6. Create A Supportive Network

They say you’re an average of the five people you spend the most time with. Whether subconsciously or not, these people influence your behavior and ultimately your life situation. Your friends needn’t be Pablo Picasso, but it’s important to find people who support your craft and have a positive attitude towards your vision. It’s also helpful to have at least one artistic ally you can have creative dialogue with, where you mutually support one another’s projects. Even if it’s a weekly coffee chat, prioritizing those conversations will help you feel inspired and secure in your journey. I have a standing zoom call booked in with an artist friend every Saturday. We discuss our ideas and try to offer one another support and advice on problem areas. I truly value this time, and it gives me a boost to have someone believe in my work.

7. Make Progress Your End Game

Perfectionism is so passé, and there’s no room for it in creativity anyway. It’s good to focus on the details, but it can be a slippery slope when we find ourselves holding back our work over things that aren’t going to make that much of a difference to long-term progress. When you find yourself sucked in by the small stuff (you’ll know by the tightness in your tummy), stand back, look at the big picture, and let go of little obsessions before they immobilize your momentum.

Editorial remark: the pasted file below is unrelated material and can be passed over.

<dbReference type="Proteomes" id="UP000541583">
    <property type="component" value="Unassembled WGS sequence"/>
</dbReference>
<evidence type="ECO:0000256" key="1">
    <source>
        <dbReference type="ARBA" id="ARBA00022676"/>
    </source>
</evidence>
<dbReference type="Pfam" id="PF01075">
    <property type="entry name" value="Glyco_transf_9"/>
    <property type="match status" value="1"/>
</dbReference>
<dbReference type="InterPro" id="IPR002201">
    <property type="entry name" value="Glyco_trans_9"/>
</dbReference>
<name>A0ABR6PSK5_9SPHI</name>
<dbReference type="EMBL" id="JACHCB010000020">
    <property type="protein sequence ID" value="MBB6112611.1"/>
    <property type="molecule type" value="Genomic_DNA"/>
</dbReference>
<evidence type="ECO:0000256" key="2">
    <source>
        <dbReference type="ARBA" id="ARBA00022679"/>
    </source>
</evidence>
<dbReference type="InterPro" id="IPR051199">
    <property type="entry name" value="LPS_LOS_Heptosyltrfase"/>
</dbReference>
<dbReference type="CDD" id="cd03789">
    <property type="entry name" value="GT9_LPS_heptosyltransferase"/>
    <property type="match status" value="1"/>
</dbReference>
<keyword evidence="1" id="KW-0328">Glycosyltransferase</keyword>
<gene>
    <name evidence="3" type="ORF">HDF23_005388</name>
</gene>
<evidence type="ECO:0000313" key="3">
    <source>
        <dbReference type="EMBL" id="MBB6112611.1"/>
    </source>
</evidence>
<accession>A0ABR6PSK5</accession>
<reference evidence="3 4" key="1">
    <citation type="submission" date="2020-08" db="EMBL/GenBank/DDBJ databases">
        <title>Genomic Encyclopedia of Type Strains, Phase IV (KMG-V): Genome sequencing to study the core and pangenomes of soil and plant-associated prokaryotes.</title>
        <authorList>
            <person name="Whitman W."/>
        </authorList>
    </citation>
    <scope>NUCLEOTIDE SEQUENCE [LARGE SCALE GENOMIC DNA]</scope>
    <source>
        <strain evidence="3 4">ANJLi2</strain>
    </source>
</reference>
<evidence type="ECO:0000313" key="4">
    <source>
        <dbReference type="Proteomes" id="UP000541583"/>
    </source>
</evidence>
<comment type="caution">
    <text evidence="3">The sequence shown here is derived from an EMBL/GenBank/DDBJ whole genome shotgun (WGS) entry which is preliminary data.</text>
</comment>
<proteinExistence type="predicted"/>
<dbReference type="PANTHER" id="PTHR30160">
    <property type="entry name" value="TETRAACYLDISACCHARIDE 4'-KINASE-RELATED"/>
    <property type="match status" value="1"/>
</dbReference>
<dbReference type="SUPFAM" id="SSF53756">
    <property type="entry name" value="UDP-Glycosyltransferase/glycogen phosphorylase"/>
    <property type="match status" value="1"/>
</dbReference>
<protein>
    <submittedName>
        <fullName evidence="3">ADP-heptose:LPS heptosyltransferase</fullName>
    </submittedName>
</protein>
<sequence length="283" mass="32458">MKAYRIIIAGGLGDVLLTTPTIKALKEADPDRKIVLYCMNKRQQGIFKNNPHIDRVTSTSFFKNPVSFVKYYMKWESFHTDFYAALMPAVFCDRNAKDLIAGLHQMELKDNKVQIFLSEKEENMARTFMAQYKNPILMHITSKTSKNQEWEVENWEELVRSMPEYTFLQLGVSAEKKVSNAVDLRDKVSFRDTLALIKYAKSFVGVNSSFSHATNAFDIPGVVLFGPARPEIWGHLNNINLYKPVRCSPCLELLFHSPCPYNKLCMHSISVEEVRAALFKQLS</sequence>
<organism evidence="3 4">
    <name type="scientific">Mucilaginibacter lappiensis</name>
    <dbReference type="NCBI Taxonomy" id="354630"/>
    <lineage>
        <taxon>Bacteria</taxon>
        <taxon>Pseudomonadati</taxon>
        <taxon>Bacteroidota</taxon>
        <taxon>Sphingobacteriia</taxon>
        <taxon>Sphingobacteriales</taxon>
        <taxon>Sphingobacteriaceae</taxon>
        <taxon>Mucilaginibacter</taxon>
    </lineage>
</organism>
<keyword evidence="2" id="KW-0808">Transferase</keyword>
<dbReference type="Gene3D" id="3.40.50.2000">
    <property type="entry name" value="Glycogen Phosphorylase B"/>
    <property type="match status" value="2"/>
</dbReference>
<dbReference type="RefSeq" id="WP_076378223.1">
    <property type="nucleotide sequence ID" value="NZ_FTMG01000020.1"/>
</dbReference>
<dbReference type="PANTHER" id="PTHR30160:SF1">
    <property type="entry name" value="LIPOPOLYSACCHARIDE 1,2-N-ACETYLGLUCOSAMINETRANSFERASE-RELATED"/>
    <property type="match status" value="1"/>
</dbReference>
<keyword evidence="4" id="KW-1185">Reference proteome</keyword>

8. Never Wait On Inspiration

If the mood has to strike before you can create, you might be waiting a long time between sessions. The key is to stare down that empty page or canvas before inspiration hits. You must allow yourself to create content that you feel isn’t so great before something really unique surfaces from your efforts. I used to think that in order for my writing to have meaning, I had to first be moved by a sacred force where the work would flow freely. This slowed down my progress, and I soon realized it wasn’t a realistic approach. I began simply showing up every day to do my best, even though it felt strange at first. Soon enough, articles and stories were born. Some of them weren’t bad, and they got better with time. Remember, your job isn’t to create lots of amazing work. It’s to stick with it and just create. Give the stars a chance to align so great things can eventually happen.

Creativity isn’t a mythical power that’s granted to a lucky few. It’s about continually showing up no matter how uncomfortable it can feel at times. Applying these daily tips will help you prioritize what you really value and provide the serenity you need to let go when it’s time to connect and express. It was a creative thinker Benjamin Franklin who said, “For every minute spent in organizing, an hour is earned.”